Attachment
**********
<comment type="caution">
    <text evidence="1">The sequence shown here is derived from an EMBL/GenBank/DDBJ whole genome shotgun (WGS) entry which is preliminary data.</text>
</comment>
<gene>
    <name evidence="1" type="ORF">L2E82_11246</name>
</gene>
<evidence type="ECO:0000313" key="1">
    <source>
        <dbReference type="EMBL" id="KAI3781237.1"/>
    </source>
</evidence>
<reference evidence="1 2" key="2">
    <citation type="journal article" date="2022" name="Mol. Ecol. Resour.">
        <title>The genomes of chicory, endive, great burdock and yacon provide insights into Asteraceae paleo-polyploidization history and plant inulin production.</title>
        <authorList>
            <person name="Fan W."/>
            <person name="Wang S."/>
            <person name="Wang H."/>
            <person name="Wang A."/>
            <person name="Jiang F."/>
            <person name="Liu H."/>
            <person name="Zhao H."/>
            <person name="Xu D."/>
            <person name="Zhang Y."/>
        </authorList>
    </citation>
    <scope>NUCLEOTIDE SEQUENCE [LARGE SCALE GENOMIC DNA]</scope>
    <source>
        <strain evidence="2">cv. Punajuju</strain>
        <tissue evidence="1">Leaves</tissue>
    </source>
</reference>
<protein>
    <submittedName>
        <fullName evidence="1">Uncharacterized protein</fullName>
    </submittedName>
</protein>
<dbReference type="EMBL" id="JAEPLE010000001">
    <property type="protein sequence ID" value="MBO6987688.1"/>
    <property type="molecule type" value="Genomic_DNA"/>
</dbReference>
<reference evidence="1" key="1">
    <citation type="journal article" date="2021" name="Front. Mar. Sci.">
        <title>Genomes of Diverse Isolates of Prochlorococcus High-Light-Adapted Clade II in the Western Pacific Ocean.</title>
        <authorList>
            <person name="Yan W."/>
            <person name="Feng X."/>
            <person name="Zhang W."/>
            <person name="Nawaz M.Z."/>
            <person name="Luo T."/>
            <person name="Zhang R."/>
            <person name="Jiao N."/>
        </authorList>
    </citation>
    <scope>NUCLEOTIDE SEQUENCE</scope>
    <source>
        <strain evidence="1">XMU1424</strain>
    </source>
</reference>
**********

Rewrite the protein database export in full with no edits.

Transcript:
<comment type="caution">
    <text evidence="1">The sequence shown here is derived from an EMBL/GenBank/DDBJ whole genome shotgun (WGS) entry which is preliminary data.</text>
</comment>
<gene>
    <name evidence="1" type="ORF">L2E82_11246</name>
</gene>
<evidence type="ECO:0000313" key="1">
    <source>
        <dbReference type="EMBL" id="KAI3781237.1"/>
    </source>
</evidence>
<reference evidence="1 2" key="2">
    <citation type="journal article" date="2022" name="Mol. Ecol. Resour.">
        <title>The genomes of chicory, endive, great burdock and yacon provide insights into Asteraceae paleo-polyploidization history and plant inulin production.</title>
        <authorList>
            <person name="Fan W."/>
            <person name="Wang S."/>
            <person name="Wang H."/>
            <person name="Wang A."/>
            <person name="Jiang F."/>
            <person name="Liu H."/>
            <person name="Zhao H."/>
            <person name="Xu D."/>
            <person name="Zhang Y."/>
        </authorList>
    </citation>
    <scope>NUCLEOTIDE SEQUENCE [LARGE SCALE GENOMIC DNA]</scope>
    <source>
        <strain evidence="2">cv. Punajuju</strain>
        <tissue evidence="1">Leaves</tissue>
    </source>
</reference>
<protein>
    <submittedName>
        <fullName evidence="1">Uncharacterized protein</fullName>
    </submittedName>
</protein>
<dbReference type="EMBL" id="JAEPLE010000001">
    <property type="protein sequence ID" value="MBO6987688.1"/>
    <property type="molecule type" value="Genomic_DNA"/>
</dbReference>
<reference evidence="1" key="1">
    <citation type="journal article" date="2021" name="Front. Mar. Sci.">
        <title>Genomes of Diverse Isolates of Prochlorococcus High-Light-Adapted Clade II in the Western Pacific Ocean.</title>
        <authorList>
            <person name="Yan W."/>
            <person name="Feng X."/>
            <person name="Zhang W."/>
            <person name="Nawaz M.Z."/>
            <person name="Luo T."/>
            <person name="Zhang R."/>
            <person name="Jiao N."/>
        </authorList>
    </citation>
    <scope>NUCLEOTIDE SEQUENCE</scope>
    <source>
        <strain evidence="1">XMU1424</strain>
    </source>
</reference>